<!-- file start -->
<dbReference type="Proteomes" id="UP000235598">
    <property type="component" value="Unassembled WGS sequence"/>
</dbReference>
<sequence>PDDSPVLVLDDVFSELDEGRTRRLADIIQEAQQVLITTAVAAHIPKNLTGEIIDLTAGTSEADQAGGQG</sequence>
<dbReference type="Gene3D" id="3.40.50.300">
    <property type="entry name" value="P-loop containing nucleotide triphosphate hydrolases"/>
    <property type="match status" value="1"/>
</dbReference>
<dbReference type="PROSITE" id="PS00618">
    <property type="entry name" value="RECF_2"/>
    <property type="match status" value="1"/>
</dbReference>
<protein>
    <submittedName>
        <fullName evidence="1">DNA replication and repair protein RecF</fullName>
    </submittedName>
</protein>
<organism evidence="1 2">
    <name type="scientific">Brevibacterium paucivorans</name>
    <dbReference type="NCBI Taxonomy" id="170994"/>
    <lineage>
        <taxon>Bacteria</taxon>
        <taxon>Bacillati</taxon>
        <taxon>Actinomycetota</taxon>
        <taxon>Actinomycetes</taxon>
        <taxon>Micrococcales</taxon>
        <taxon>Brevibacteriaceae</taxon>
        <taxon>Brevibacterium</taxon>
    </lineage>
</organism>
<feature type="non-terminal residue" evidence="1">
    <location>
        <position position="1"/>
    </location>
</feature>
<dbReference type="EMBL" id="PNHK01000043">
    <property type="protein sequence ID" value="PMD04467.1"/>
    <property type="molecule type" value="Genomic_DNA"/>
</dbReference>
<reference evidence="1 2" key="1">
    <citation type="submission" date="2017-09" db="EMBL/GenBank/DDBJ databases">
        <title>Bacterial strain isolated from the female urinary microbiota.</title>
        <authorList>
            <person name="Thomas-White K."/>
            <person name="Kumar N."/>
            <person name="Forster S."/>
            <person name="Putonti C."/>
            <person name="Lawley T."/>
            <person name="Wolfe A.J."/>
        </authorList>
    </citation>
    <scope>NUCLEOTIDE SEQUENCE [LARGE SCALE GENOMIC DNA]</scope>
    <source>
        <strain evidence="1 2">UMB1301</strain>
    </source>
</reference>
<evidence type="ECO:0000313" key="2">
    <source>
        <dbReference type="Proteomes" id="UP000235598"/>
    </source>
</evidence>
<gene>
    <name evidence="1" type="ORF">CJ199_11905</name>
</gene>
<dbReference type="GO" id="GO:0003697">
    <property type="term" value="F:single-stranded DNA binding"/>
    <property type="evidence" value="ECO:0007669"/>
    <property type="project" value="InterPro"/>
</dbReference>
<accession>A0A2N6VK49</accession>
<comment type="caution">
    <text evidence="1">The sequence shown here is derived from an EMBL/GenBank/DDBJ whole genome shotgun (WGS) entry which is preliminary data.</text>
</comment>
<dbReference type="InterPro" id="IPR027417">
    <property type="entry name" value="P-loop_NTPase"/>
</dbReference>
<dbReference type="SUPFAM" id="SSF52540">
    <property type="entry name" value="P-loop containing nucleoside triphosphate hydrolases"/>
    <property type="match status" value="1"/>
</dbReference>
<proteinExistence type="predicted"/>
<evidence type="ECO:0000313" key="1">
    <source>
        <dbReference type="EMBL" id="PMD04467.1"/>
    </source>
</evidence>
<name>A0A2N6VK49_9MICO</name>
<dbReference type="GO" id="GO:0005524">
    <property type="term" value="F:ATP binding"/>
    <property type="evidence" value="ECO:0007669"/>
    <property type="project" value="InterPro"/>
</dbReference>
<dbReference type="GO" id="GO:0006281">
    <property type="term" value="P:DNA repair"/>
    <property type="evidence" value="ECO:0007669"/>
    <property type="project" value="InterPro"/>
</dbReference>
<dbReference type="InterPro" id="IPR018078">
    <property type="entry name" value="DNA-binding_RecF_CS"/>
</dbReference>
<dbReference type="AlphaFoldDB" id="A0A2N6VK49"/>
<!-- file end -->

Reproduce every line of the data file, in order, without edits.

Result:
<dbReference type="Proteomes" id="UP000235598">
    <property type="component" value="Unassembled WGS sequence"/>
</dbReference>
<sequence>PDDSPVLVLDDVFSELDEGRTRRLADIIQEAQQVLITTAVAAHIPKNLTGEIIDLTAGTSEADQAGGQG</sequence>
<dbReference type="Gene3D" id="3.40.50.300">
    <property type="entry name" value="P-loop containing nucleotide triphosphate hydrolases"/>
    <property type="match status" value="1"/>
</dbReference>
<dbReference type="PROSITE" id="PS00618">
    <property type="entry name" value="RECF_2"/>
    <property type="match status" value="1"/>
</dbReference>
<protein>
    <submittedName>
        <fullName evidence="1">DNA replication and repair protein RecF</fullName>
    </submittedName>
</protein>
<organism evidence="1 2">
    <name type="scientific">Brevibacterium paucivorans</name>
    <dbReference type="NCBI Taxonomy" id="170994"/>
    <lineage>
        <taxon>Bacteria</taxon>
        <taxon>Bacillati</taxon>
        <taxon>Actinomycetota</taxon>
        <taxon>Actinomycetes</taxon>
        <taxon>Micrococcales</taxon>
        <taxon>Brevibacteriaceae</taxon>
        <taxon>Brevibacterium</taxon>
    </lineage>
</organism>
<feature type="non-terminal residue" evidence="1">
    <location>
        <position position="1"/>
    </location>
</feature>
<dbReference type="EMBL" id="PNHK01000043">
    <property type="protein sequence ID" value="PMD04467.1"/>
    <property type="molecule type" value="Genomic_DNA"/>
</dbReference>
<reference evidence="1 2" key="1">
    <citation type="submission" date="2017-09" db="EMBL/GenBank/DDBJ databases">
        <title>Bacterial strain isolated from the female urinary microbiota.</title>
        <authorList>
            <person name="Thomas-White K."/>
            <person name="Kumar N."/>
            <person name="Forster S."/>
            <person name="Putonti C."/>
            <person name="Lawley T."/>
            <person name="Wolfe A.J."/>
        </authorList>
    </citation>
    <scope>NUCLEOTIDE SEQUENCE [LARGE SCALE GENOMIC DNA]</scope>
    <source>
        <strain evidence="1 2">UMB1301</strain>
    </source>
</reference>
<evidence type="ECO:0000313" key="2">
    <source>
        <dbReference type="Proteomes" id="UP000235598"/>
    </source>
</evidence>
<gene>
    <name evidence="1" type="ORF">CJ199_11905</name>
</gene>
<dbReference type="GO" id="GO:0003697">
    <property type="term" value="F:single-stranded DNA binding"/>
    <property type="evidence" value="ECO:0007669"/>
    <property type="project" value="InterPro"/>
</dbReference>
<accession>A0A2N6VK49</accession>
<comment type="caution">
    <text evidence="1">The sequence shown here is derived from an EMBL/GenBank/DDBJ whole genome shotgun (WGS) entry which is preliminary data.</text>
</comment>
<dbReference type="InterPro" id="IPR027417">
    <property type="entry name" value="P-loop_NTPase"/>
</dbReference>
<dbReference type="SUPFAM" id="SSF52540">
    <property type="entry name" value="P-loop containing nucleoside triphosphate hydrolases"/>
    <property type="match status" value="1"/>
</dbReference>
<proteinExistence type="predicted"/>
<evidence type="ECO:0000313" key="1">
    <source>
        <dbReference type="EMBL" id="PMD04467.1"/>
    </source>
</evidence>
<name>A0A2N6VK49_9MICO</name>
<dbReference type="GO" id="GO:0005524">
    <property type="term" value="F:ATP binding"/>
    <property type="evidence" value="ECO:0007669"/>
    <property type="project" value="InterPro"/>
</dbReference>
<dbReference type="GO" id="GO:0006281">
    <property type="term" value="P:DNA repair"/>
    <property type="evidence" value="ECO:0007669"/>
    <property type="project" value="InterPro"/>
</dbReference>
<dbReference type="InterPro" id="IPR018078">
    <property type="entry name" value="DNA-binding_RecF_CS"/>
</dbReference>
<dbReference type="AlphaFoldDB" id="A0A2N6VK49"/>